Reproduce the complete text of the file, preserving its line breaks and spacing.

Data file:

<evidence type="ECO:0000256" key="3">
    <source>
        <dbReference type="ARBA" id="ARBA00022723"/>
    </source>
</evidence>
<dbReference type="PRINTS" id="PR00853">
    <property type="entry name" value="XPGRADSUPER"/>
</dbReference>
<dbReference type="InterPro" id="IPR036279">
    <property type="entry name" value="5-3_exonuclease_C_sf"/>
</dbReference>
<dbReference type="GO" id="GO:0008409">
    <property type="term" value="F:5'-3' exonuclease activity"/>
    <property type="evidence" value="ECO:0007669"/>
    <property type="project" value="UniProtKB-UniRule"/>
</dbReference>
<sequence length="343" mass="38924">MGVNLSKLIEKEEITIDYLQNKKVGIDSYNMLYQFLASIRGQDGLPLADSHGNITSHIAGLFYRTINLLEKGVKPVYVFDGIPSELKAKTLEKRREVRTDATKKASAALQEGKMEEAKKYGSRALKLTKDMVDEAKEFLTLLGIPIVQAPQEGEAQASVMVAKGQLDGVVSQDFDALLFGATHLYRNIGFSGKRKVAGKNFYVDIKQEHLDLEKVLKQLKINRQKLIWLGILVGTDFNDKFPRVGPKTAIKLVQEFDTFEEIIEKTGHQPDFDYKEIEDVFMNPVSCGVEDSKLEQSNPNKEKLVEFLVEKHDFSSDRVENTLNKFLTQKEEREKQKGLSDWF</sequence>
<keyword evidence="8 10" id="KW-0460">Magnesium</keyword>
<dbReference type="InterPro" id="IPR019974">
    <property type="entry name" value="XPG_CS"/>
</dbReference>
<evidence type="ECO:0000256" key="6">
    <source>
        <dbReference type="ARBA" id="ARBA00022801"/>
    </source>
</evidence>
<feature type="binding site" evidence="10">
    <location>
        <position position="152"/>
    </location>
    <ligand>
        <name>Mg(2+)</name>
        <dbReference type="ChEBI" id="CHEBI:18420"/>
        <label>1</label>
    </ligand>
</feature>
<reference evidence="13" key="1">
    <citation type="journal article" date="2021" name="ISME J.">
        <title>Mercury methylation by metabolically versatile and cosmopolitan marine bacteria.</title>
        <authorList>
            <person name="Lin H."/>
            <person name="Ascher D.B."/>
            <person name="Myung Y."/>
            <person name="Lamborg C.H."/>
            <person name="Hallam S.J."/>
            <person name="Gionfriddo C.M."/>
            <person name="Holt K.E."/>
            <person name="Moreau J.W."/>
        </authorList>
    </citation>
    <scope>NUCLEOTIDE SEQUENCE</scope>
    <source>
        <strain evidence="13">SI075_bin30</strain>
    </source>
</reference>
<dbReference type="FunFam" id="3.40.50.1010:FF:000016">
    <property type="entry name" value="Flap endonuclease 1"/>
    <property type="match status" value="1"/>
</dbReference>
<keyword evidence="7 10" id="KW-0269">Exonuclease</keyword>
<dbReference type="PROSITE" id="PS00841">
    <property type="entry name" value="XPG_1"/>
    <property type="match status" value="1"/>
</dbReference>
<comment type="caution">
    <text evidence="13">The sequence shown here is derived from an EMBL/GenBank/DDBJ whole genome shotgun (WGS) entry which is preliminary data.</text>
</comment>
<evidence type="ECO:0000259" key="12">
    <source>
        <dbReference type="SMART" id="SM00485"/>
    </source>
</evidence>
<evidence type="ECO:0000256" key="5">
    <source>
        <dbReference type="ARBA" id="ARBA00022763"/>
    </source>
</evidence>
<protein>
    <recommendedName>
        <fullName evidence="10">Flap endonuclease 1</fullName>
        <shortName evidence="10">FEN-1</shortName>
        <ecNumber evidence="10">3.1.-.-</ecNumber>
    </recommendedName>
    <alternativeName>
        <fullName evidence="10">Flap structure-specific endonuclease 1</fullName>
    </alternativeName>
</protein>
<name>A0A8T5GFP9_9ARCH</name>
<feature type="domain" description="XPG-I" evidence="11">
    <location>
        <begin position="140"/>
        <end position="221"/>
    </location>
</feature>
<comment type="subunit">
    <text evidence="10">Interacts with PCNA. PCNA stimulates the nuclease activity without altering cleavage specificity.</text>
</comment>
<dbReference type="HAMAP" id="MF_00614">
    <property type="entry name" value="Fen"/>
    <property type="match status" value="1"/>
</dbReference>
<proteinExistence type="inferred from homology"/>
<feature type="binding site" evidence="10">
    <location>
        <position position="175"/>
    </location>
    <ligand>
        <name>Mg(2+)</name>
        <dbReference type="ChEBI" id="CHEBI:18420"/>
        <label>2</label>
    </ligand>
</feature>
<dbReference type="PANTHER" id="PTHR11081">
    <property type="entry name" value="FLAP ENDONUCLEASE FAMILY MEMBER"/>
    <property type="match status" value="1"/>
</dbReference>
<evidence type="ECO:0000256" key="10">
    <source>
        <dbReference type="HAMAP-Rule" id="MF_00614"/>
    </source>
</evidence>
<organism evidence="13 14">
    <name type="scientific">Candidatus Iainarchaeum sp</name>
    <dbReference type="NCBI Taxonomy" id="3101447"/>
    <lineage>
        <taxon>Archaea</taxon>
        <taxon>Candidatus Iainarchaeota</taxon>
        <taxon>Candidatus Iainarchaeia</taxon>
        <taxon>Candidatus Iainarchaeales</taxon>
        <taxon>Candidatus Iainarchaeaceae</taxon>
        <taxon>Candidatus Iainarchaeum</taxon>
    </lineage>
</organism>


<evidence type="ECO:0000256" key="3">
    <source>
        <dbReference type="ARBA" id="ARBA00022723"/>
    </source>
</evidence>
<dbReference type="PRINTS" id="PR00853">
    <property type="entry name" value="XPGRADSUPER"/>
</dbReference>
<dbReference type="InterPro" id="IPR036279">
    <property type="entry name" value="5-3_exonuclease_C_sf"/>
</dbReference>
<dbReference type="GO" id="GO:0008409">
    <property type="term" value="F:5'-3' exonuclease activity"/>
    <property type="evidence" value="ECO:0007669"/>
    <property type="project" value="UniProtKB-UniRule"/>
</dbReference>
<sequence length="343" mass="38924">MGVNLSKLIEKEEITIDYLQNKKVGIDSYNMLYQFLASIRGQDGLPLADSHGNITSHIAGLFYRTINLLEKGVKPVYVFDGIPSELKAKTLEKRREVRTDATKKASAALQEGKMEEAKKYGSRALKLTKDMVDEAKEFLTLLGIPIVQAPQEGEAQASVMVAKGQLDGVVSQDFDALLFGATHLYRNIGFSGKRKVAGKNFYVDIKQEHLDLEKVLKQLKINRQKLIWLGILVGTDFNDKFPRVGPKTAIKLVQEFDTFEEIIEKTGHQPDFDYKEIEDVFMNPVSCGVEDSKLEQSNPNKEKLVEFLVEKHDFSSDRVENTLNKFLTQKEEREKQKGLSDWF</sequence>
<keyword evidence="8 10" id="KW-0460">Magnesium</keyword>
<dbReference type="InterPro" id="IPR019974">
    <property type="entry name" value="XPG_CS"/>
</dbReference>
<evidence type="ECO:0000256" key="6">
    <source>
        <dbReference type="ARBA" id="ARBA00022801"/>
    </source>
</evidence>
<feature type="binding site" evidence="10">
    <location>
        <position position="152"/>
    </location>
    <ligand>
        <name>Mg(2+)</name>
        <dbReference type="ChEBI" id="CHEBI:18420"/>
        <label>1</label>
    </ligand>
</feature>
<reference evidence="13" key="1">
    <citation type="journal article" date="2021" name="ISME J.">
        <title>Mercury methylation by metabolically versatile and cosmopolitan marine bacteria.</title>
        <authorList>
            <person name="Lin H."/>
            <person name="Ascher D.B."/>
            <person name="Myung Y."/>
            <person name="Lamborg C.H."/>
            <person name="Hallam S.J."/>
            <person name="Gionfriddo C.M."/>
            <person name="Holt K.E."/>
            <person name="Moreau J.W."/>
        </authorList>
    </citation>
    <scope>NUCLEOTIDE SEQUENCE</scope>
    <source>
        <strain evidence="13">SI075_bin30</strain>
    </source>
</reference>
<dbReference type="FunFam" id="3.40.50.1010:FF:000016">
    <property type="entry name" value="Flap endonuclease 1"/>
    <property type="match status" value="1"/>
</dbReference>
<keyword evidence="7 10" id="KW-0269">Exonuclease</keyword>
<dbReference type="PROSITE" id="PS00841">
    <property type="entry name" value="XPG_1"/>
    <property type="match status" value="1"/>
</dbReference>
<comment type="caution">
    <text evidence="13">The sequence shown here is derived from an EMBL/GenBank/DDBJ whole genome shotgun (WGS) entry which is preliminary data.</text>
</comment>
<evidence type="ECO:0000259" key="12">
    <source>
        <dbReference type="SMART" id="SM00485"/>
    </source>
</evidence>
<evidence type="ECO:0000256" key="5">
    <source>
        <dbReference type="ARBA" id="ARBA00022763"/>
    </source>
</evidence>
<protein>
    <recommendedName>
        <fullName evidence="10">Flap endonuclease 1</fullName>
        <shortName evidence="10">FEN-1</shortName>
        <ecNumber evidence="10">3.1.-.-</ecNumber>
    </recommendedName>
    <alternativeName>
        <fullName evidence="10">Flap structure-specific endonuclease 1</fullName>
    </alternativeName>
</protein>
<name>A0A8T5GFP9_9ARCH</name>
<feature type="domain" description="XPG-I" evidence="11">
    <location>
        <begin position="140"/>
        <end position="221"/>
    </location>
</feature>
<comment type="subunit">
    <text evidence="10">Interacts with PCNA. PCNA stimulates the nuclease activity without altering cleavage specificity.</text>
</comment>
<dbReference type="HAMAP" id="MF_00614">
    <property type="entry name" value="Fen"/>
    <property type="match status" value="1"/>
</dbReference>
<proteinExistence type="inferred from homology"/>
<feature type="binding site" evidence="10">
    <location>
        <position position="175"/>
    </location>
    <ligand>
        <name>Mg(2+)</name>
        <dbReference type="ChEBI" id="CHEBI:18420"/>
        <label>2</label>
    </ligand>
</feature>
<dbReference type="PANTHER" id="PTHR11081">
    <property type="entry name" value="FLAP ENDONUCLEASE FAMILY MEMBER"/>
    <property type="match status" value="1"/>
</dbReference>
<evidence type="ECO:0000256" key="10">
    <source>
        <dbReference type="HAMAP-Rule" id="MF_00614"/>
    </source>
</evidence>
<organism evidence="13 14">
    <name type="scientific">Candidatus Iainarchaeum sp</name>
    <dbReference type="NCBI Taxonomy" id="3101447"/>
    <lineage>
        <taxon>Archaea</taxon>
        <taxon>Candidatus Iainarchaeota</taxon>
        <taxon>Candidatus Iainarchaeia</taxon>
        <taxon>Candidatus Iainarchaeales</taxon>
        <taxon>Candidatus Iainarchaeaceae</taxon>
        <taxon>Candidatus Iainarchaeum</taxon>
    </lineage>
</organism>